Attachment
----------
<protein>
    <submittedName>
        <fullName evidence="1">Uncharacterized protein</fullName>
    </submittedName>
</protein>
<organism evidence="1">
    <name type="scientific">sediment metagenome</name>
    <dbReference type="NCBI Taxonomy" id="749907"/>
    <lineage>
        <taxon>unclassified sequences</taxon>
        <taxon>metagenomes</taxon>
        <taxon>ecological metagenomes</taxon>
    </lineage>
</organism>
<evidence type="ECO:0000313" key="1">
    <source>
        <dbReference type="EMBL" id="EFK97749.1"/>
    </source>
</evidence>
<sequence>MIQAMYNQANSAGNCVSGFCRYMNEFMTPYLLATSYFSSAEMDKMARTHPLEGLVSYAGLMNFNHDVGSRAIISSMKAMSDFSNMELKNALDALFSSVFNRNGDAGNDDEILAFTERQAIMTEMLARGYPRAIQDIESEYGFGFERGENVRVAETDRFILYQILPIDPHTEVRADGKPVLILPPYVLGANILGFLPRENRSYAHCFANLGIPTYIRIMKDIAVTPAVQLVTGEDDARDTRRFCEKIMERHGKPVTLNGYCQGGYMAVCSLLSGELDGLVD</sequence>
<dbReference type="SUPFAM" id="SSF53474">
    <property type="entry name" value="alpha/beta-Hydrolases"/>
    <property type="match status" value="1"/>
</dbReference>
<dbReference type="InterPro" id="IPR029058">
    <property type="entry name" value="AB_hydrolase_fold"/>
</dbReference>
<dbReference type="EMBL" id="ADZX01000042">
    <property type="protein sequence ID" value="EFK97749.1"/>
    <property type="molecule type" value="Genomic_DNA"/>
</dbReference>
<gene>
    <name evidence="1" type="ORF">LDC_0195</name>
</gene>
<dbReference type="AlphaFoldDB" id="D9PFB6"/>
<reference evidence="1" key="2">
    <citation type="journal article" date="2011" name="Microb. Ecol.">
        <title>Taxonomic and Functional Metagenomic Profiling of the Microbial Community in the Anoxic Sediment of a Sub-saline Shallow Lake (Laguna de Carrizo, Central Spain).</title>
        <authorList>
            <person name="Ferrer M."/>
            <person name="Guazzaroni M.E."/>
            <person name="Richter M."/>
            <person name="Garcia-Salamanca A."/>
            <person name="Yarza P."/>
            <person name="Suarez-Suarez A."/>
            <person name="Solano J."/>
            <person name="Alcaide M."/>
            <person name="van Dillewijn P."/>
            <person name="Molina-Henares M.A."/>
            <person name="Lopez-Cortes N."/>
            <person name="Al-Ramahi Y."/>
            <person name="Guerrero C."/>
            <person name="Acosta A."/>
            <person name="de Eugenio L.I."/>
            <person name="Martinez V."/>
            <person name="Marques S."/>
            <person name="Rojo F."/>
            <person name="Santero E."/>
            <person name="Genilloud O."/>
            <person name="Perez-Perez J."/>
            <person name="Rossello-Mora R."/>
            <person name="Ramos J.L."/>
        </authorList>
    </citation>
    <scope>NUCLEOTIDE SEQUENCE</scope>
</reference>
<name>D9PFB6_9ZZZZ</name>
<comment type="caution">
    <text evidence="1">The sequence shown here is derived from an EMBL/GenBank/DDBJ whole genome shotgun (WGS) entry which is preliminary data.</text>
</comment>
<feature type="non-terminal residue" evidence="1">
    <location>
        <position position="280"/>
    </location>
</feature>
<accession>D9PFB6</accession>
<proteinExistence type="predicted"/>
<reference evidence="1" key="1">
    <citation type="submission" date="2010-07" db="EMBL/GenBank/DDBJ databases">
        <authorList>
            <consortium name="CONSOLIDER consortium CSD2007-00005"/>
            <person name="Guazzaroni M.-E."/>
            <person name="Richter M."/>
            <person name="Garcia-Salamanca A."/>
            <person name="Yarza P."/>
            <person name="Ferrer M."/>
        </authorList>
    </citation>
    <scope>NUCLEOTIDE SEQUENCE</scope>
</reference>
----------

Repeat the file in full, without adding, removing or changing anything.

<protein>
    <submittedName>
        <fullName evidence="1">Uncharacterized protein</fullName>
    </submittedName>
</protein>
<organism evidence="1">
    <name type="scientific">sediment metagenome</name>
    <dbReference type="NCBI Taxonomy" id="749907"/>
    <lineage>
        <taxon>unclassified sequences</taxon>
        <taxon>metagenomes</taxon>
        <taxon>ecological metagenomes</taxon>
    </lineage>
</organism>
<evidence type="ECO:0000313" key="1">
    <source>
        <dbReference type="EMBL" id="EFK97749.1"/>
    </source>
</evidence>
<sequence>MIQAMYNQANSAGNCVSGFCRYMNEFMTPYLLATSYFSSAEMDKMARTHPLEGLVSYAGLMNFNHDVGSRAIISSMKAMSDFSNMELKNALDALFSSVFNRNGDAGNDDEILAFTERQAIMTEMLARGYPRAIQDIESEYGFGFERGENVRVAETDRFILYQILPIDPHTEVRADGKPVLILPPYVLGANILGFLPRENRSYAHCFANLGIPTYIRIMKDIAVTPAVQLVTGEDDARDTRRFCEKIMERHGKPVTLNGYCQGGYMAVCSLLSGELDGLVD</sequence>
<dbReference type="SUPFAM" id="SSF53474">
    <property type="entry name" value="alpha/beta-Hydrolases"/>
    <property type="match status" value="1"/>
</dbReference>
<dbReference type="InterPro" id="IPR029058">
    <property type="entry name" value="AB_hydrolase_fold"/>
</dbReference>
<dbReference type="EMBL" id="ADZX01000042">
    <property type="protein sequence ID" value="EFK97749.1"/>
    <property type="molecule type" value="Genomic_DNA"/>
</dbReference>
<gene>
    <name evidence="1" type="ORF">LDC_0195</name>
</gene>
<dbReference type="AlphaFoldDB" id="D9PFB6"/>
<reference evidence="1" key="2">
    <citation type="journal article" date="2011" name="Microb. Ecol.">
        <title>Taxonomic and Functional Metagenomic Profiling of the Microbial Community in the Anoxic Sediment of a Sub-saline Shallow Lake (Laguna de Carrizo, Central Spain).</title>
        <authorList>
            <person name="Ferrer M."/>
            <person name="Guazzaroni M.E."/>
            <person name="Richter M."/>
            <person name="Garcia-Salamanca A."/>
            <person name="Yarza P."/>
            <person name="Suarez-Suarez A."/>
            <person name="Solano J."/>
            <person name="Alcaide M."/>
            <person name="van Dillewijn P."/>
            <person name="Molina-Henares M.A."/>
            <person name="Lopez-Cortes N."/>
            <person name="Al-Ramahi Y."/>
            <person name="Guerrero C."/>
            <person name="Acosta A."/>
            <person name="de Eugenio L.I."/>
            <person name="Martinez V."/>
            <person name="Marques S."/>
            <person name="Rojo F."/>
            <person name="Santero E."/>
            <person name="Genilloud O."/>
            <person name="Perez-Perez J."/>
            <person name="Rossello-Mora R."/>
            <person name="Ramos J.L."/>
        </authorList>
    </citation>
    <scope>NUCLEOTIDE SEQUENCE</scope>
</reference>
<name>D9PFB6_9ZZZZ</name>
<comment type="caution">
    <text evidence="1">The sequence shown here is derived from an EMBL/GenBank/DDBJ whole genome shotgun (WGS) entry which is preliminary data.</text>
</comment>
<feature type="non-terminal residue" evidence="1">
    <location>
        <position position="280"/>
    </location>
</feature>
<accession>D9PFB6</accession>
<proteinExistence type="predicted"/>
<reference evidence="1" key="1">
    <citation type="submission" date="2010-07" db="EMBL/GenBank/DDBJ databases">
        <authorList>
            <consortium name="CONSOLIDER consortium CSD2007-00005"/>
            <person name="Guazzaroni M.-E."/>
            <person name="Richter M."/>
            <person name="Garcia-Salamanca A."/>
            <person name="Yarza P."/>
            <person name="Ferrer M."/>
        </authorList>
    </citation>
    <scope>NUCLEOTIDE SEQUENCE</scope>
</reference>